directed him to her classroom, allegedly stating “I’ll show you if it is OK to say things like that.
The complaint alleges that once in the room the teacher asked,
 “How would you like it if I called you a (racial epithet)?” and “How would you like it if someone called you a lazy (racial epithet)?”
The boy's father filed a complaint with the Civil Rights Commission, but it appears that no further action will be taken. The district issued a statement saying that it is a personnel matter, and that due to state and federal privacy laws they are unable to say anything other than "racism will not be tolerated;"  whenever an allegation of racism or discrimination is made, it will be investigated fully.

In my own classroom, I've dealt with students making politically incorrect and/or hurtful comments to each other. Teenagers today (and back in my own teen years, too) say things for shock value, not always realizing that those things are hurtful. It is always difficult to figure out how to make kids understand what it feels like to be on the receiving end of such comments. But one thing I know is that calling someone names to teach them that name-calling is wrong is ineffective. In my book, it falls into the same camp of spanking children to teach them that hitting is wrong, or applying the death penalty to teach people that killing is wrong. It smacks of hypocrisy. If something is wrong, it is wrong. Bullying a bully doesn't make them stop...it just makes them more hurt, more angry, and more likely to bully again.  Using a hurtful word to teach that hurtful words are wrong is not teaching anybody anything.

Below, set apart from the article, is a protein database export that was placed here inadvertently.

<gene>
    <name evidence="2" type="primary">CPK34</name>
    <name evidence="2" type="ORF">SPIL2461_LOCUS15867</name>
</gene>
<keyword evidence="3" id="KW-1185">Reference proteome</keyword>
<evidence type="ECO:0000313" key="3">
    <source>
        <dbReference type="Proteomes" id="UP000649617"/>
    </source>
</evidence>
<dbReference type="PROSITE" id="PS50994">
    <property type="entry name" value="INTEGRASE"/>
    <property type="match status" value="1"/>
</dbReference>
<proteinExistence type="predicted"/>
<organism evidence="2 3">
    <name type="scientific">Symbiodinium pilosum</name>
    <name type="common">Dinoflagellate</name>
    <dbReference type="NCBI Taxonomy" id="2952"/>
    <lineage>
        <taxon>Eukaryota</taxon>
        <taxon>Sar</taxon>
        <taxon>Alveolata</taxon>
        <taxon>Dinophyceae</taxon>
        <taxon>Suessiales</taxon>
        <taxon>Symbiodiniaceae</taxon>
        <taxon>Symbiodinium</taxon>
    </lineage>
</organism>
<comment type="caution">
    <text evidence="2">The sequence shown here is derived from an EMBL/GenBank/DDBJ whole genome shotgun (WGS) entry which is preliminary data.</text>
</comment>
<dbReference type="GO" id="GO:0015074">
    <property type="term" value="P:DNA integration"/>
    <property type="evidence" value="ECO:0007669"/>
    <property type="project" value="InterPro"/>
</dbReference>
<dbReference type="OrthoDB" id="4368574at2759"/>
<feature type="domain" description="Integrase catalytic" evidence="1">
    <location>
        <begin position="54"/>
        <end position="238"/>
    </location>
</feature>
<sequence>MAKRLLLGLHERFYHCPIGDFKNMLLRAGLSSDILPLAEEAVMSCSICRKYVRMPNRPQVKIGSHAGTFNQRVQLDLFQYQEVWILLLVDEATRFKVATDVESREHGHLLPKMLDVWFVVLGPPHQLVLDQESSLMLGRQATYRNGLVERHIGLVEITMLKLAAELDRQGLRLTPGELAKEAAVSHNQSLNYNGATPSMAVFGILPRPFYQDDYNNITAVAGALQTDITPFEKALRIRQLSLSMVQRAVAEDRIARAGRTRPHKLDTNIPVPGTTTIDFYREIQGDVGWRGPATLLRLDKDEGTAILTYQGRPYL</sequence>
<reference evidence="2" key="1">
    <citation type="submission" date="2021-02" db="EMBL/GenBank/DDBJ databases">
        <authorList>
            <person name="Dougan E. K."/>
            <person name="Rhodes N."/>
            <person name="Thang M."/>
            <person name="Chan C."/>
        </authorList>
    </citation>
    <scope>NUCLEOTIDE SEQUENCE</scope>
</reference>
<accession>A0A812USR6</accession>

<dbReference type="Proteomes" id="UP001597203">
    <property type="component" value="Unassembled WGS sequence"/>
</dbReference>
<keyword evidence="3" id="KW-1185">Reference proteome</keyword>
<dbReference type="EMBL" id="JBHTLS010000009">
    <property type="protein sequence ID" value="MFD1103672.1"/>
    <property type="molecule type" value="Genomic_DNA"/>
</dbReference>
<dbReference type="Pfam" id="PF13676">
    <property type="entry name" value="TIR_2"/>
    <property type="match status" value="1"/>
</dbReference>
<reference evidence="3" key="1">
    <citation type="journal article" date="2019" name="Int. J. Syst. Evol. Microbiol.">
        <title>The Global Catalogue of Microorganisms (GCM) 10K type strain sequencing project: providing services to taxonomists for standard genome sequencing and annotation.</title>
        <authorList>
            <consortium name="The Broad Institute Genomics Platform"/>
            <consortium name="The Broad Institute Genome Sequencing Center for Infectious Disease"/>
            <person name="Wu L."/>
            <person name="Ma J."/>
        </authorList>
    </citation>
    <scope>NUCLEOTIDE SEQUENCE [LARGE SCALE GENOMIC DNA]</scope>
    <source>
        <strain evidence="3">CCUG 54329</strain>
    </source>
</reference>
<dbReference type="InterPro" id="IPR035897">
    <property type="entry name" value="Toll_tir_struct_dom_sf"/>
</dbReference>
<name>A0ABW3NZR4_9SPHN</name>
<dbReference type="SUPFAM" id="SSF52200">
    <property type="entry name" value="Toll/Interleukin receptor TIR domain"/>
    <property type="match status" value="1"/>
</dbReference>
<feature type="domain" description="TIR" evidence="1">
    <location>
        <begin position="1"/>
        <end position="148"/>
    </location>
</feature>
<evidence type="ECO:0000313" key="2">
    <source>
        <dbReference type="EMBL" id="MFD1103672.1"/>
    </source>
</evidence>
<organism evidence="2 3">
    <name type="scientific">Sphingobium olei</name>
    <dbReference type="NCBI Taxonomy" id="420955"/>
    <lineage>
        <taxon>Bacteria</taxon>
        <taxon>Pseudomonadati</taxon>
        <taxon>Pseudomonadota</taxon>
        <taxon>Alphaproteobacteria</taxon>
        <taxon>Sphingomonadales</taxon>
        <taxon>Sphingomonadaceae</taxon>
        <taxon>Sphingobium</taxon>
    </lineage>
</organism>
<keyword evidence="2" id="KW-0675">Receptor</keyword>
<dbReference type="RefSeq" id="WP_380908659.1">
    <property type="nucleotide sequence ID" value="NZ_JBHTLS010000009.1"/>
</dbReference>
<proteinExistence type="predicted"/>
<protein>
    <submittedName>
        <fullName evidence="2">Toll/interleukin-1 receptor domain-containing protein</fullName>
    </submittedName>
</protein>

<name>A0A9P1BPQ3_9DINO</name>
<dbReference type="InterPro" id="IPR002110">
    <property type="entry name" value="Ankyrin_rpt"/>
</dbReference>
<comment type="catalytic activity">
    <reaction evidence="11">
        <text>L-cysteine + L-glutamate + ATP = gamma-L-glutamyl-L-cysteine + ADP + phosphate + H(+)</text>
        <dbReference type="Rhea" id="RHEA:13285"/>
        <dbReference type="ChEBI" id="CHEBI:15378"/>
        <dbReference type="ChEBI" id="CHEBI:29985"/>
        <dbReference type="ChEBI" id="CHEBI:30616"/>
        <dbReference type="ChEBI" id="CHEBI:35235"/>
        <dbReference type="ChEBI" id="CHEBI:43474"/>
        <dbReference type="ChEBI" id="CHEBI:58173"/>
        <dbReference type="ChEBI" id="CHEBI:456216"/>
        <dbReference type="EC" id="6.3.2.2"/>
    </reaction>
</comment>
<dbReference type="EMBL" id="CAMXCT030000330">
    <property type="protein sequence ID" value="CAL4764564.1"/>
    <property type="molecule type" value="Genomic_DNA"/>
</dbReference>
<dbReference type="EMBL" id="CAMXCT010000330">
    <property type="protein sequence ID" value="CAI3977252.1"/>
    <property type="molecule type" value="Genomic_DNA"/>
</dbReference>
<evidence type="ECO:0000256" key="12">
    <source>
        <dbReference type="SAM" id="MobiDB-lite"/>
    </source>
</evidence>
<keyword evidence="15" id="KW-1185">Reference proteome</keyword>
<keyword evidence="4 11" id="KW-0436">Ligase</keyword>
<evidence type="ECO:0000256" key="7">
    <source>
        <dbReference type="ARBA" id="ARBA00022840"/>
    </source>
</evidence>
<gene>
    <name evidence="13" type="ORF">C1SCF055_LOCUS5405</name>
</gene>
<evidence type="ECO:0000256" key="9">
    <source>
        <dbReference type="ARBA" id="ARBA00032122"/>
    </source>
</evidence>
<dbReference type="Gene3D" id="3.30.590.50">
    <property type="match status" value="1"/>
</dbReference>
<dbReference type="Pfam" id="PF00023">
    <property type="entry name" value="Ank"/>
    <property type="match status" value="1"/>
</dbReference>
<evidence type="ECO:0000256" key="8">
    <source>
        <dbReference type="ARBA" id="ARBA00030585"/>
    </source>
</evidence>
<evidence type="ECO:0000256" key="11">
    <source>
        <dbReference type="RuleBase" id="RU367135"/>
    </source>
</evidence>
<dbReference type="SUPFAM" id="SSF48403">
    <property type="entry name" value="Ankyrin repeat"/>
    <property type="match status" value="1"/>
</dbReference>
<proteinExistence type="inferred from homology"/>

In addition to that newspaper story, I was informed by my husband that someone hollered the n-word at him from their car recently. He was getting the mail from our mailbox at the time. He says it has happened a few times lately, but until I talked to him about last week's post he hadn't said anything about it to me. He told me that his personal attitude about the n-word leads him to shout back, "That's all you got???" He says that he refuses to allow the n-word--or any word--to hurt him.

I am left wondering how to prepare my children for the very real possibility that they will encounter the n-word--either from a random passerby who shouts from their car, or from a well-intentioned teacher who doesn't realize how hurtful that word is. How do we prepare our children for something like that? I remember my mom teaching me the saying, "Sticks and stones may break my bones, but names can never hurt me." But for most kids, that saying is just not true. Some words hurt. How do you teach your children a) how to avoid using hurtful words and b) how to respond when someone directs hurtful words towards them? I look forward to reading your comments.
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The intention of the teacher mentioned in this post may have been to teach a lesson about the hurtfulness of using the word "gay", but the outcome was just as hurtful due to her use of the n-word.  There are better ways to teach about the hurtful ways people use the word gay. Check out Teaching Tolerance's lesson plan What's So Bad about "That's So Gay"?  It starts with a simple activity: ask your students if they've ever been called a name. Ask them to think about how it made them feel. Get them thinking about what it feels like to be on the receiving end of such names without calling them any names.

Another great resource is ThinkB4YouSpeak.com The following downloadable/printable flyer comes from their website.